© Donna Torres, Brugmansia sanguinea

Botanical Illustration
The Art of Seeing, Drawing and Painting Plants

A 2-day workshop with artists Donna Torres and Kathleen Harrison
Occidental Center for the Arts
Botanical Dimensions
Occidental, CA
March 3-4, 2018
10 AM – 4 PM

This 2-day weekend workshop will focus on the accurate representation of plants in graphite and watercolor. Kathleen Harrison will lead the first day of drawing. We will introduce how to see the form of a plant, review tools and materials, and will each make a graphite drawing of a plant. Donna Torres will teach the second day, teaching specific watercolor techniques used in botanical art, color theory and special techniques to bring life into your plant illustration. You may register for the entire weekend, or choose one of the days, as space allows.

View additional information and registration options on the class website.



About Botanical Dimensions

Founded in 1985 by Kathleen Harrison and Terence McKenna, Botanical Dimensions collects and protects plants of ethnographic-medical significance and their lore, educates people about plants and mushrooms, and preserves ecosystems and traditions of ecological knowledge. Learn more at www.botanicaldimensions.org

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Ann S. Hoffenberg, Paperbark Maple (2017), Acer griseum, Rutgers Gardens, New Brunswick, New Jersey. Watercolor on paper, 9 x 13 inches. © Ann S. Hoffenberg. Courtesy of the American Society of Botanical Artists and the New York Botanical Garden.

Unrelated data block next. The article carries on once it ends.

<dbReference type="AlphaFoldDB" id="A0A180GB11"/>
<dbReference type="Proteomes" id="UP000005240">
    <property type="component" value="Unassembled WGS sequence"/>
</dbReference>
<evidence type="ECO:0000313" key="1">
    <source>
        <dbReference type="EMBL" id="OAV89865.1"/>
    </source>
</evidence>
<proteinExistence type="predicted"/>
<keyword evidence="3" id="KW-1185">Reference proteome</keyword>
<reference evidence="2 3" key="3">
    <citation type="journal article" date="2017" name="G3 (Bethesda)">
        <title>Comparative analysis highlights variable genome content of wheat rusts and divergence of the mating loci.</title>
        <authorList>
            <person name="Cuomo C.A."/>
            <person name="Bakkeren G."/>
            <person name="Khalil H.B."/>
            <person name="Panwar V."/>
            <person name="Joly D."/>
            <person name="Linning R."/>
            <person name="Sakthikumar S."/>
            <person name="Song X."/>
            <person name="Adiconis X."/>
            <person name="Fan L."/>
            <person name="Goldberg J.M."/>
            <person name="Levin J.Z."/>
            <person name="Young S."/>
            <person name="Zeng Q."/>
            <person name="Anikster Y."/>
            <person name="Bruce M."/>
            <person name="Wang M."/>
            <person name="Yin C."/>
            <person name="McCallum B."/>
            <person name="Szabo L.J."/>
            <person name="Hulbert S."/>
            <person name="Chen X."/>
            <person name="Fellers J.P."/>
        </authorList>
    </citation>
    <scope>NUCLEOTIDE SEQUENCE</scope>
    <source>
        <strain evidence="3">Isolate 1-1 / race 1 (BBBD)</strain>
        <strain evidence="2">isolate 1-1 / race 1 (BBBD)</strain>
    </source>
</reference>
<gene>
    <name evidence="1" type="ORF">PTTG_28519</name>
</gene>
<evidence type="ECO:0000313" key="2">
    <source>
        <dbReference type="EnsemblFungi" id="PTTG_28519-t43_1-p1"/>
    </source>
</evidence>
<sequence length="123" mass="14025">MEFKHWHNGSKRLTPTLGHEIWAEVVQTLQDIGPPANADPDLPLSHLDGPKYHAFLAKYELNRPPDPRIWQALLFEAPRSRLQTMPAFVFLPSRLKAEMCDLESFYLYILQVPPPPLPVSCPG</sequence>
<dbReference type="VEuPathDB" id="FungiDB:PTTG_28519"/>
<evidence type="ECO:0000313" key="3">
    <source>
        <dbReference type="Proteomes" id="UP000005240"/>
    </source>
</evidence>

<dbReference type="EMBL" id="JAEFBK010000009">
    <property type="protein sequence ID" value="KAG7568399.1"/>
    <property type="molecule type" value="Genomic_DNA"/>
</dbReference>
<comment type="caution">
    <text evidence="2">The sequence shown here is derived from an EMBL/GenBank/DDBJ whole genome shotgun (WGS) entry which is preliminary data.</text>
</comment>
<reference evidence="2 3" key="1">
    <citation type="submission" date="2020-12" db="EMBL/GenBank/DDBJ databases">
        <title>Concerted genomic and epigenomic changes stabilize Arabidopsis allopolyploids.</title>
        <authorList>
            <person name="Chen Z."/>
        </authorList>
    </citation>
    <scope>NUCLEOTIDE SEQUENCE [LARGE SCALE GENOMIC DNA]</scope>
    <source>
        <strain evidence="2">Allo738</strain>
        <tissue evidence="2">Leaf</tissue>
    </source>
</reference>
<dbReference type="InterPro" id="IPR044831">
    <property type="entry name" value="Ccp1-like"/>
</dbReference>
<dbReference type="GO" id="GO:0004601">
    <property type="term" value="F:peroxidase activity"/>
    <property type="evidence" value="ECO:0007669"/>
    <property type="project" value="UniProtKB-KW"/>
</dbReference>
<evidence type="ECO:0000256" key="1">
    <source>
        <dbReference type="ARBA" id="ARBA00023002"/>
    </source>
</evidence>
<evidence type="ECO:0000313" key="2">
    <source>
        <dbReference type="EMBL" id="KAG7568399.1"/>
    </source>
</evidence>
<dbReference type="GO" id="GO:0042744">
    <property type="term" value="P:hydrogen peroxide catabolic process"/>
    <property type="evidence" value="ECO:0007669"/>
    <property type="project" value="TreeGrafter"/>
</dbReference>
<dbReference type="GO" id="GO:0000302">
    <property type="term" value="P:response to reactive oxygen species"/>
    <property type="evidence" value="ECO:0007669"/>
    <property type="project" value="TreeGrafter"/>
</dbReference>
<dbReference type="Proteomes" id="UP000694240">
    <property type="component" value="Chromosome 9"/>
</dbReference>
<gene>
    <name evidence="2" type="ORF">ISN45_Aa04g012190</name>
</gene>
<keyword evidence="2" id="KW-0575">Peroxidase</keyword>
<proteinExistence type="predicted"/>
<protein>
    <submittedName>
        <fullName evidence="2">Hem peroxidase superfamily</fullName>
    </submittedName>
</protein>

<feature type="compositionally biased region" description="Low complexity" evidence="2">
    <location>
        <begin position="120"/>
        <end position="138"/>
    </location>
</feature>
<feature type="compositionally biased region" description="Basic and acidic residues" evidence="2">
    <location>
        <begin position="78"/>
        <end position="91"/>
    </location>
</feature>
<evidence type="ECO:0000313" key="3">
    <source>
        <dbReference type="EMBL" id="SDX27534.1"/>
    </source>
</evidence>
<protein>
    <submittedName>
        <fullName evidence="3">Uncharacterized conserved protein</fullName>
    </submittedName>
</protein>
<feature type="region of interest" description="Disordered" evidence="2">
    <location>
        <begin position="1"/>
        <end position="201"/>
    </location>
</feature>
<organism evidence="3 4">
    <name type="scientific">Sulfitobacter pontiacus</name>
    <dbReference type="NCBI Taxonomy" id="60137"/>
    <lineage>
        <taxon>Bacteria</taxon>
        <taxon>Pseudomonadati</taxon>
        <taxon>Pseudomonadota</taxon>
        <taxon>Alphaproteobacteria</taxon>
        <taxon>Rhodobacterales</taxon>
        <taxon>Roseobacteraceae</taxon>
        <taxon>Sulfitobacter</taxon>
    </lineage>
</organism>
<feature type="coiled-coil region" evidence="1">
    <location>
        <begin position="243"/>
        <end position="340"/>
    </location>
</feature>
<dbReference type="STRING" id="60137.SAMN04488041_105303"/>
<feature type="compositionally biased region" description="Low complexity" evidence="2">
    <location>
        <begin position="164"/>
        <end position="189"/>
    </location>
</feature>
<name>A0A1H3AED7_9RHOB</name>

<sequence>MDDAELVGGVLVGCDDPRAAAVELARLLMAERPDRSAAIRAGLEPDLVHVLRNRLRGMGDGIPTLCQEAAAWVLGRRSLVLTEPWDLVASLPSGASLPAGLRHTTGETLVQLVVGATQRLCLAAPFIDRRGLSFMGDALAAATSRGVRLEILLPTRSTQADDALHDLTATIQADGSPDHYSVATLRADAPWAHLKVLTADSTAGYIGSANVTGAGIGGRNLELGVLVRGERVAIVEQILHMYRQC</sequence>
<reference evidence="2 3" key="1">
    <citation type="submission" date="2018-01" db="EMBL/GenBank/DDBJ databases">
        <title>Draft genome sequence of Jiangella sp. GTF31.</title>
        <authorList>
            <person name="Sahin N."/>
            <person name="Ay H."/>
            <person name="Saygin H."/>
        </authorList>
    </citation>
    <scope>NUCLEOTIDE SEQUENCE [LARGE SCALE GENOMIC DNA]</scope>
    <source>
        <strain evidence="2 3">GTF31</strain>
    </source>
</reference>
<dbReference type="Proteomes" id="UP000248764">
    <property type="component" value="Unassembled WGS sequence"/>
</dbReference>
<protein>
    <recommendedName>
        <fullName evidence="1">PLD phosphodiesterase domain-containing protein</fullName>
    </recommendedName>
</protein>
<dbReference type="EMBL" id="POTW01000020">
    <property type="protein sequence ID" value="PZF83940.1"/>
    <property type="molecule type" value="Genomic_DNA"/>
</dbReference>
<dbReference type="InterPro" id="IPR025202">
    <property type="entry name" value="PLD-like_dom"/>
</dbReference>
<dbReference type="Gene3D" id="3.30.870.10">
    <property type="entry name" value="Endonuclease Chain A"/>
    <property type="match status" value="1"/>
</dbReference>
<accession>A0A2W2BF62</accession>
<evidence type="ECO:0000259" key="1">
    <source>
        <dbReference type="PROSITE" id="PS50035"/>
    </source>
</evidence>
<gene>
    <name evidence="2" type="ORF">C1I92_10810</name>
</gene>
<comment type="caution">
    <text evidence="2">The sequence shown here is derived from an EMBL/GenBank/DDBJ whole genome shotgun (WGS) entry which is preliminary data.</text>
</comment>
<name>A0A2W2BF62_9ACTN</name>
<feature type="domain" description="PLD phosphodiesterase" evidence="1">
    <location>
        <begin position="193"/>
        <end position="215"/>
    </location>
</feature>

Save the date!

The third triennial exhibition by the New York Botanical Garden and the American Society of Botanical Artists is coming to Southern California.

Out of the Woods: Celebrating Trees in Public Gardens, will be at
The Huntington Library, Art Collections, and Botanical Gardens from May 19 through August 27, 2018. This exhibition will be on view in the Flora-Legium Gallery at the Brody Botanical Center.

This juried exhibition includes 43 artworks in watercolor, oil, graphite, colored pencil, and ink, depicting everything from seedpods to bark to an entire forest floor.

“Out of the Woods” highlights the role public gardens and arboreta play in engaging visitors with trees and their ecological and utilitarian roles. It also underscores the conservation, research, and scholarship occurring at these public institutions.
 
“By bringing these subjects to life through their work, this extraordinary group of botanical artists creates new pathways for communicating the beauty and value of plants to contemporary life,” said James Folsom, the Telleen/Jorgensen Director of the Botanical Gardens at The Huntington. “I can’t think of a more critical time than now to be hosting this show and talking about this topic.”

A catalog will accompany the exhibition. It will be available for purchase at the Huntington Store.

Drop-in family activities about botanical art will be offered in the Brody Botanical Center every Saturday and Sunday throughout the exhibition. Family activities will be led by members of the Botanical Artists’ Guild of Southern California (BAGSC) from noon to 4 p.m.